Through assemblies and year meetings at least once a term.

Through the PSHE curriculum and citizenship beginning in year 7.

Through Circle Time (eg in CLEMATASS) in order to deal with specific issues within a class group which have been identified elsewhere or general bullying issues or those highlighted by reported incidents.

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Through building into core curricular subjects – especially English.

Through the use of Corrective/Reactive approaches towards bullying which will engender a climate of belief that “something will always be done and so it is better not to bully in the first place”.

Through the use of a school base “tracking” system/database which will highlight potential victims/bullies to allow corrective work to be done.

Through providing a safe environment (as far as is possible) during student social times by: supervising the site, providing sufficient spaces for students to relax and by giving careful consideration to the groupings of students in social time.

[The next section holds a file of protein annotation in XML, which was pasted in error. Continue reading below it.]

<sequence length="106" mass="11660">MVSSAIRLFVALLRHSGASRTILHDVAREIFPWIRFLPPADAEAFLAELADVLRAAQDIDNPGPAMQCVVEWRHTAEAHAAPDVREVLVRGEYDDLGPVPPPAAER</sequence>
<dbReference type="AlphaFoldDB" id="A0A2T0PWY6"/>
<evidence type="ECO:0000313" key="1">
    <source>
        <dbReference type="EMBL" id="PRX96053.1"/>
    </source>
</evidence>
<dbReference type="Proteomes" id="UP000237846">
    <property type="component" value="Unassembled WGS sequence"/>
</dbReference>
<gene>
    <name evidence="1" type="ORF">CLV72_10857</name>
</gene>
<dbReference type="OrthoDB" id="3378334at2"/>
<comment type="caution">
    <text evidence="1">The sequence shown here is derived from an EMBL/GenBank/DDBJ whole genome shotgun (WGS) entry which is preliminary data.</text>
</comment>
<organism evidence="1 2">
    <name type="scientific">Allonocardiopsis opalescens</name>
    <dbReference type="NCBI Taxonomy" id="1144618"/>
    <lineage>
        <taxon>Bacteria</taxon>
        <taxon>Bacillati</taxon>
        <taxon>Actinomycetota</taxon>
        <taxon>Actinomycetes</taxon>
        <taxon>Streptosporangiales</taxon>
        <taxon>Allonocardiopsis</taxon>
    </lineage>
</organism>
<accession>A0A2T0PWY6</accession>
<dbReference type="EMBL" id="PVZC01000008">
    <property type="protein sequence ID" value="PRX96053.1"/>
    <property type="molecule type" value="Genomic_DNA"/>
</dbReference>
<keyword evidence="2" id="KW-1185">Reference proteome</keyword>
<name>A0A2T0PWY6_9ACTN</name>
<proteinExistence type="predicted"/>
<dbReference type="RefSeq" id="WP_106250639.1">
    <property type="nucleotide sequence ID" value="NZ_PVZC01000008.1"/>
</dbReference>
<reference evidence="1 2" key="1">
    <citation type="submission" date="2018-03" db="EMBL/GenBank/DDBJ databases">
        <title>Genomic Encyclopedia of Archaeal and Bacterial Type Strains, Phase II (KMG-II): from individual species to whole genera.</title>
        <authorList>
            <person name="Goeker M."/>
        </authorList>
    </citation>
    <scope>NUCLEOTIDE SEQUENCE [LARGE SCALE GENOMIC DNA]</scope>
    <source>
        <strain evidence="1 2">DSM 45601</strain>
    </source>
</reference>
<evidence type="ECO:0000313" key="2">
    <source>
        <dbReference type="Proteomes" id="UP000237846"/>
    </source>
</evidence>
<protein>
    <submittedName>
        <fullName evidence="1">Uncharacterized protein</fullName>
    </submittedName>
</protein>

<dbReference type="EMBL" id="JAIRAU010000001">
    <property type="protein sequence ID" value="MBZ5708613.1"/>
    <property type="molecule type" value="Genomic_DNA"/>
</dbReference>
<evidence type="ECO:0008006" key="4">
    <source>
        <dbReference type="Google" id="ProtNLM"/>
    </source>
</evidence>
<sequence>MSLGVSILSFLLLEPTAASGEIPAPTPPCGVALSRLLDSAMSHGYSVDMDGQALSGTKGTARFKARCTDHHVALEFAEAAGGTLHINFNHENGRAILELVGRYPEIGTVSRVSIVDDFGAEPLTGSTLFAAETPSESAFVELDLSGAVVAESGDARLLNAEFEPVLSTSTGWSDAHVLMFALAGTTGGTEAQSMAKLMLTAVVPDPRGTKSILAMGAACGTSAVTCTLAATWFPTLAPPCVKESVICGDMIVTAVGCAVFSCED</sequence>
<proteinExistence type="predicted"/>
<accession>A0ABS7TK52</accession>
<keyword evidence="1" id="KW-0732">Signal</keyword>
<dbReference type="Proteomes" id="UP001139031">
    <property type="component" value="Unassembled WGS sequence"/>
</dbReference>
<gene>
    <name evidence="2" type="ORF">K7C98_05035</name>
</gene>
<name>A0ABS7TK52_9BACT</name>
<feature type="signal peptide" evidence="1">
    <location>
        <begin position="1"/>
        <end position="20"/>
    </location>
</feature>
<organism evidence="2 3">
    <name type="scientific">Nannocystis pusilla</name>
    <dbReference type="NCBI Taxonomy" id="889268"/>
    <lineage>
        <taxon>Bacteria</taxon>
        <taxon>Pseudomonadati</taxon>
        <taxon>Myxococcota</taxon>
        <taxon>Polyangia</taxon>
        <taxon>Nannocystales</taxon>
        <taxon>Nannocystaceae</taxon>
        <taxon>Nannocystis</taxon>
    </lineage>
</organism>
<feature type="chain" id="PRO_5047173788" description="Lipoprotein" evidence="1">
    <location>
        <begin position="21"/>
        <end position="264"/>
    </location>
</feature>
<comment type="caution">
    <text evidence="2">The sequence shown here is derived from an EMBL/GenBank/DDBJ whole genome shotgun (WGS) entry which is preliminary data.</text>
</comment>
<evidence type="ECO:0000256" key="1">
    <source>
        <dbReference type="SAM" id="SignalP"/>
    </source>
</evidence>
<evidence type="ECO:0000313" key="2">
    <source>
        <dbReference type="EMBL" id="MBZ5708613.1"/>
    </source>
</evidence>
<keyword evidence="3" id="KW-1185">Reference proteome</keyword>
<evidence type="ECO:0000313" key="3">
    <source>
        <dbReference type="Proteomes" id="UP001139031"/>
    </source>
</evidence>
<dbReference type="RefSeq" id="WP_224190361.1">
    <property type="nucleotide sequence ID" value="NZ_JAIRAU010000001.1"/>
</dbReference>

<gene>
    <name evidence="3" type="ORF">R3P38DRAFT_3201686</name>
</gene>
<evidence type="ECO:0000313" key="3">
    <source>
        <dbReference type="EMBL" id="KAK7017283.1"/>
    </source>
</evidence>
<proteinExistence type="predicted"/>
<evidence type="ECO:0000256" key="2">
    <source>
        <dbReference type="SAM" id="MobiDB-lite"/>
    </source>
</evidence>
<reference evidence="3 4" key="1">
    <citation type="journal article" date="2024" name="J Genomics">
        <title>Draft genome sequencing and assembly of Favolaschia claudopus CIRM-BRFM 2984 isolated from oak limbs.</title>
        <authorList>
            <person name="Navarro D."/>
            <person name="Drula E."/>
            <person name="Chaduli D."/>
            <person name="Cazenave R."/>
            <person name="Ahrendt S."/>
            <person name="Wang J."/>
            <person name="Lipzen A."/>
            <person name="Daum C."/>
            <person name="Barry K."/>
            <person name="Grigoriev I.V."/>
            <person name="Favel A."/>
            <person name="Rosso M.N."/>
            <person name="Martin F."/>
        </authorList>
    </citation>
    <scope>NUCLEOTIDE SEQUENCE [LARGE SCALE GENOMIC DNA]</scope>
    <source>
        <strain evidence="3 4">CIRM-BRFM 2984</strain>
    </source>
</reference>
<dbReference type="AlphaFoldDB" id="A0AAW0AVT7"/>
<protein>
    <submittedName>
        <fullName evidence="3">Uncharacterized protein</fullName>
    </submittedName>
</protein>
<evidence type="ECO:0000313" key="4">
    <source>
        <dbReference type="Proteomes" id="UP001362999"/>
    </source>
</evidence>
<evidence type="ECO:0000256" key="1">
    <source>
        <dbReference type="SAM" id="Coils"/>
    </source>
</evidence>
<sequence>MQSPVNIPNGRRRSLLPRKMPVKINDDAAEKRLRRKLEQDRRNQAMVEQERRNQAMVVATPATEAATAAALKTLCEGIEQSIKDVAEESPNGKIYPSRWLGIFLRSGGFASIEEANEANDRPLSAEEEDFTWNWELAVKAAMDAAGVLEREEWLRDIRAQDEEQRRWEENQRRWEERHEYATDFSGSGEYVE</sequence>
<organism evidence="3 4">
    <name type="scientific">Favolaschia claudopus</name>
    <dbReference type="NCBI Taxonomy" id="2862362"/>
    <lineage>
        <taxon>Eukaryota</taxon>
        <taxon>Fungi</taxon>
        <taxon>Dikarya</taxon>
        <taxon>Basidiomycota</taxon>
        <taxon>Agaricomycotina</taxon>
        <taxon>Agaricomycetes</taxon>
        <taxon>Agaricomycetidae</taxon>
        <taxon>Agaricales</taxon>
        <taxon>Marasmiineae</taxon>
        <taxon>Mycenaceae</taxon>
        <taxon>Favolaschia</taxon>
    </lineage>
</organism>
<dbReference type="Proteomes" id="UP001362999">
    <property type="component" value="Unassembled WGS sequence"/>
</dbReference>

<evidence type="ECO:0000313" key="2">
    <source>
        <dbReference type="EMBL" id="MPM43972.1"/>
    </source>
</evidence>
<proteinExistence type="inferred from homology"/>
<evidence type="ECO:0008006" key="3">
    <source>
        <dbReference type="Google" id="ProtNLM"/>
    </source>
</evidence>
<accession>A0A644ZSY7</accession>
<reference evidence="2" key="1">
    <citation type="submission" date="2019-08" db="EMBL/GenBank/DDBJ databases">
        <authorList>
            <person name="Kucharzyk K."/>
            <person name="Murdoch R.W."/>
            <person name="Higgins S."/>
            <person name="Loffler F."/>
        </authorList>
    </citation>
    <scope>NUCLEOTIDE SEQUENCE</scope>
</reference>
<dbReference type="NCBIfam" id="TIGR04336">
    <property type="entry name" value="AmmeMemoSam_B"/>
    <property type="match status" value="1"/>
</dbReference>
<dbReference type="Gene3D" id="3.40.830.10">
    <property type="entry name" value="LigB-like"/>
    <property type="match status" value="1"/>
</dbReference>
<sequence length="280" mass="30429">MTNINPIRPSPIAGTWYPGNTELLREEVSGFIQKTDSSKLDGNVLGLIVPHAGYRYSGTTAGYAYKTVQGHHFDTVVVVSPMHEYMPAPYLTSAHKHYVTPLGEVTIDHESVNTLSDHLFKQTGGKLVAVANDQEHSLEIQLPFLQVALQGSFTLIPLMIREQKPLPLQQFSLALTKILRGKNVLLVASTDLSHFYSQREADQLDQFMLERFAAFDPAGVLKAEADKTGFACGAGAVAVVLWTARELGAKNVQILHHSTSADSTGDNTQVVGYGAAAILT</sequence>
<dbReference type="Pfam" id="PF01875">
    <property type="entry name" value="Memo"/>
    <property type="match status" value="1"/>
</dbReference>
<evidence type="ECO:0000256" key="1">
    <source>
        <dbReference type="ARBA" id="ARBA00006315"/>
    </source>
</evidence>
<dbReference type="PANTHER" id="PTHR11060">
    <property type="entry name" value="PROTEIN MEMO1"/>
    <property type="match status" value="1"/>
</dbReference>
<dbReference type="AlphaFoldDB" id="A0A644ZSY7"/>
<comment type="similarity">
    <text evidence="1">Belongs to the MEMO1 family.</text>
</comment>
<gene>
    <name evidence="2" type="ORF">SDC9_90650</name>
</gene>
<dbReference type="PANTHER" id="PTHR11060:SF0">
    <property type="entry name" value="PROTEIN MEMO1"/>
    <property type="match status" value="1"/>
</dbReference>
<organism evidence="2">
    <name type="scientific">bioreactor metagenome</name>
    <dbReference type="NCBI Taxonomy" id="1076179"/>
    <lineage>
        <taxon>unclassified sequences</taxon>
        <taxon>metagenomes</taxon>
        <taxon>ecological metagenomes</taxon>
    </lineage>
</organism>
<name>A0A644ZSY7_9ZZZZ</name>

Through providing clubs and activities for students at lunchtimes and actively encouraging the students to join them.

Through displays around the school and in each classroom.

Through the adoption of an anti-bullying code which shall be clearly displayed in classrooms and around the school.

2. CORRECTING BULLYING We recognise that in spite of all preventative measures there will undoubtedly be periodic incidents of bullying. We need a reactive approach to deal with such problems and correct the situation so that bullying ceases and the victim feels safe within the school environment again. We seek to do this in the following ways: •